The tools of finance are so powerful because they are used to allocate society’s capital, and this determines the future direction of the economy. So, for example, China has decided to direct finance, in co-ordination with other government support, towards manufacturing-export industries, and these sectors have rapidly grown.

In our economy, this decision is made by the finance sector, which invests our savings via pension funds and bank accounts. The justification is that free markets will make the best decision on where to allocate resources, because the most efficient users of capital will be able to pay the best return, so everyone will be better off. The finance industry therefore aims to make money for itself, and this is in the best interests of society.

However, we don’t have free financial markets. People mostly save via capital markets, because they are induced to do so by the government. The most important financial variable is the interest rate, which is set by a government agency. The largest asset class is government bonds. Only a restricted group of government-mandated banks can accept deposits, and government regulation shapes the way markets work – for example, there are over 100,000 pages of pension regulations. Oh, and the whole system owes its existence to the 2008 bail-out.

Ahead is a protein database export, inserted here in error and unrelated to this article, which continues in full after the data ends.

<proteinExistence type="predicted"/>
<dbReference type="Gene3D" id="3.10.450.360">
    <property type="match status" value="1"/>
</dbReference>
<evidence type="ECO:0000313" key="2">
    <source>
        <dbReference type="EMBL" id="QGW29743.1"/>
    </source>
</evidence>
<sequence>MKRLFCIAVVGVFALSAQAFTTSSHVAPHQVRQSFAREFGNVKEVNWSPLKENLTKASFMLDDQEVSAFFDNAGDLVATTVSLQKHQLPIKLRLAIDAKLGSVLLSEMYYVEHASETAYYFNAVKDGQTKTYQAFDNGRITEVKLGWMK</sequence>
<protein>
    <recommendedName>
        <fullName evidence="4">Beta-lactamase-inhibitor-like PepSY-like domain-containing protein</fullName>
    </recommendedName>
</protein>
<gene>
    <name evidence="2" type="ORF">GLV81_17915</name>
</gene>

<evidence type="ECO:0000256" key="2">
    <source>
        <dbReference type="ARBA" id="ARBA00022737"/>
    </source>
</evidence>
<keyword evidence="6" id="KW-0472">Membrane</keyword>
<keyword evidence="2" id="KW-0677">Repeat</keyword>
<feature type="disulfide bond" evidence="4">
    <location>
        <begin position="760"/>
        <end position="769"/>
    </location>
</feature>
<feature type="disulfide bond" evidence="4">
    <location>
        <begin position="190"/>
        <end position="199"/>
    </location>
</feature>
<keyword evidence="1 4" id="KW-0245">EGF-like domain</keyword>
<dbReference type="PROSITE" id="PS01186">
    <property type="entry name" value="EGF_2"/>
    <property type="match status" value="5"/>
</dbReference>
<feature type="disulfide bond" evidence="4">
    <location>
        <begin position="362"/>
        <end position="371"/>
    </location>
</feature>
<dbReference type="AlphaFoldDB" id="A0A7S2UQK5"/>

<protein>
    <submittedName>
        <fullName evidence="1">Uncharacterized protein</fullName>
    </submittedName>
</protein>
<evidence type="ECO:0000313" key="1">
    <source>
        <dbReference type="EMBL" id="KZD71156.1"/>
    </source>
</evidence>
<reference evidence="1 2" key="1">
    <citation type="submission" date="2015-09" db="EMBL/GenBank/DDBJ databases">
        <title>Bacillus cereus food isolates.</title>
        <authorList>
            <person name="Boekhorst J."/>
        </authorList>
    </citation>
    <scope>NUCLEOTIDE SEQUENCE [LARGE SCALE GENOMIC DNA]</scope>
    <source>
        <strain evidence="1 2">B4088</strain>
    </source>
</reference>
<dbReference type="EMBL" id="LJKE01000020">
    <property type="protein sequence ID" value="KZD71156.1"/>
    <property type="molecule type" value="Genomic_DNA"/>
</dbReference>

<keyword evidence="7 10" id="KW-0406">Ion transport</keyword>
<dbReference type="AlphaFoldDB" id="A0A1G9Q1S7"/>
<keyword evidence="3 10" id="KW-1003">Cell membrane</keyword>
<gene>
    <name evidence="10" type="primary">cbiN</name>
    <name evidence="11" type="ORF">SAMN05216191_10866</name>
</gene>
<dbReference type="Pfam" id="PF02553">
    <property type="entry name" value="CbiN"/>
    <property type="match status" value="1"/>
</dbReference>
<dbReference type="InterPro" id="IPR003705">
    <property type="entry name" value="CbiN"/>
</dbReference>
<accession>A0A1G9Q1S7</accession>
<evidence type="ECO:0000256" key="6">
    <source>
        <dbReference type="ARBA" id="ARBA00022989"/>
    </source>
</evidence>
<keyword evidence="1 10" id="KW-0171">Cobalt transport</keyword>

GDP share of US financial sector

So as financial markets are not free, the theory that free markets are efficient and reflect people’s social preferences is not applicable.

The efficient allocation of capital by the finance system does not occur in practice, either. If we take pensions as an example – if you save for a pension, between the time you start saving and the time you die almost half of your savings will be taken as fees by the finance system. Your pension is supposed to be invested “efficiently” so that the economy recycles your savings into useful investment. Actually, almost none of your savings are invested at all; less than 4% is invested in real assets; the rest circulates in a financial merry-go-round, buying and selling financial assets, with an intermediary taking a fee at each transaction. The economy is managed by institutional investors, such as pension funds, who ensure that the companies they invest in are well run.